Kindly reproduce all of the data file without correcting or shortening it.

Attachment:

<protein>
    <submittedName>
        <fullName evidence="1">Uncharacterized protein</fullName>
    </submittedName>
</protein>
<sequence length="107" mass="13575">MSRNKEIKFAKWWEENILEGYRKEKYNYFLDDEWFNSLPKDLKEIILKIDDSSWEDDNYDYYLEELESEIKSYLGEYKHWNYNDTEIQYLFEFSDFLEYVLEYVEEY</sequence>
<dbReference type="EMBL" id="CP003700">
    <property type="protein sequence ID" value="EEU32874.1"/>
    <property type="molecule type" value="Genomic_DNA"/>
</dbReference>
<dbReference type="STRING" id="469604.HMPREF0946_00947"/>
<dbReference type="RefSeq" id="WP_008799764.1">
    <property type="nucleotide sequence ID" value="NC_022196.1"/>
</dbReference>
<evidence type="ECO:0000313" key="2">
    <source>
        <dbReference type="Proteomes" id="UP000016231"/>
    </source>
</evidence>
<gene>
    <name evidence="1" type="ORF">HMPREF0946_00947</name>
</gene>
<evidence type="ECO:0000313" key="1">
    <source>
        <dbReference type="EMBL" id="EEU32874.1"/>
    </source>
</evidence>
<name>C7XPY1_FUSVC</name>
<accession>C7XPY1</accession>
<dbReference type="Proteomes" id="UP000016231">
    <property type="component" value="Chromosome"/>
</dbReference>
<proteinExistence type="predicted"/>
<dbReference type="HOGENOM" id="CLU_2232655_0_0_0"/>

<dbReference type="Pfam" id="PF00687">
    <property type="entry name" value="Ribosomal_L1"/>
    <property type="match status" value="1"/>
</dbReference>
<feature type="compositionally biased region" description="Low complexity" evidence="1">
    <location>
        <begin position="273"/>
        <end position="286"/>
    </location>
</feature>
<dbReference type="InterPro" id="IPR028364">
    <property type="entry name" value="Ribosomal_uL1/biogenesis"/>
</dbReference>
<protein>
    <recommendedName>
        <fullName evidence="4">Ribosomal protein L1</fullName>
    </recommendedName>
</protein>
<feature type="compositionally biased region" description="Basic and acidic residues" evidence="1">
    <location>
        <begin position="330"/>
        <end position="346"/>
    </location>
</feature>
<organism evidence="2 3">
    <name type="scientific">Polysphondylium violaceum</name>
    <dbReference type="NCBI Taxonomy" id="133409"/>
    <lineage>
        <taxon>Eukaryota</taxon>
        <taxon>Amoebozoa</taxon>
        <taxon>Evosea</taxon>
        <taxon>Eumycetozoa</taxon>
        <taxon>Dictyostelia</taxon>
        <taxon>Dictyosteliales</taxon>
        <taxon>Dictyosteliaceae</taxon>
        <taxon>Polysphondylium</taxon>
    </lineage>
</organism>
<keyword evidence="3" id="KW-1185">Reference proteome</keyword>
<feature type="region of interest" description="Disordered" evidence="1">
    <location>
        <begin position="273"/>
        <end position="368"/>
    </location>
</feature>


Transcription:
<protein>
    <submittedName>
        <fullName evidence="1">Uncharacterized protein</fullName>
    </submittedName>
</protein>
<sequence length="107" mass="13575">MSRNKEIKFAKWWEENILEGYRKEKYNYFLDDEWFNSLPKDLKEIILKIDDSSWEDDNYDYYLEELESEIKSYLGEYKHWNYNDTEIQYLFEFSDFLEYVLEYVEEY</sequence>
<dbReference type="EMBL" id="CP003700">
    <property type="protein sequence ID" value="EEU32874.1"/>
    <property type="molecule type" value="Genomic_DNA"/>
</dbReference>
<dbReference type="STRING" id="469604.HMPREF0946_00947"/>
<dbReference type="RefSeq" id="WP_008799764.1">
    <property type="nucleotide sequence ID" value="NC_022196.1"/>
</dbReference>
<evidence type="ECO:0000313" key="2">
    <source>
        <dbReference type="Proteomes" id="UP000016231"/>
    </source>
</evidence>
<gene>
    <name evidence="1" type="ORF">HMPREF0946_00947</name>
</gene>
<evidence type="ECO:0000313" key="1">
    <source>
        <dbReference type="EMBL" id="EEU32874.1"/>
    </source>
</evidence>
<name>C7XPY1_FUSVC</name>
<accession>C7XPY1</accession>
<dbReference type="Proteomes" id="UP000016231">
    <property type="component" value="Chromosome"/>
</dbReference>
<proteinExistence type="predicted"/>
<dbReference type="HOGENOM" id="CLU_2232655_0_0_0"/>

<dbReference type="Pfam" id="PF00687">
    <property type="entry name" value="Ribosomal_L1"/>
    <property type="match status" value="1"/>
</dbReference>
<feature type="compositionally biased region" description="Low complexity" evidence="1">
    <location>
        <begin position="273"/>
        <end position="286"/>
    </location>
</feature>
<dbReference type="InterPro" id="IPR028364">
    <property type="entry name" value="Ribosomal_uL1/biogenesis"/>
</dbReference>
<protein>
    <recommendedName>
        <fullName evidence="4">Ribosomal protein L1</fullName>
    </recommendedName>
</protein>
<feature type="compositionally biased region" description="Basic and acidic residues" evidence="1">
    <location>
        <begin position="330"/>
        <end position="346"/>
    </location>
</feature>
<organism evidence="2 3">
    <name type="scientific">Polysphondylium violaceum</name>
    <dbReference type="NCBI Taxonomy" id="133409"/>
    <lineage>
        <taxon>Eukaryota</taxon>
        <taxon>Amoebozoa</taxon>
        <taxon>Evosea</taxon>
        <taxon>Eumycetozoa</taxon>
        <taxon>Dictyostelia</taxon>
        <taxon>Dictyosteliales</taxon>
        <taxon>Dictyosteliaceae</taxon>
        <taxon>Polysphondylium</taxon>
    </lineage>
</organism>
<keyword evidence="3" id="KW-1185">Reference proteome</keyword>
<feature type="region of interest" description="Disordered" evidence="1">
    <location>
        <begin position="273"/>
        <end position="368"/>
    </location>
</feature>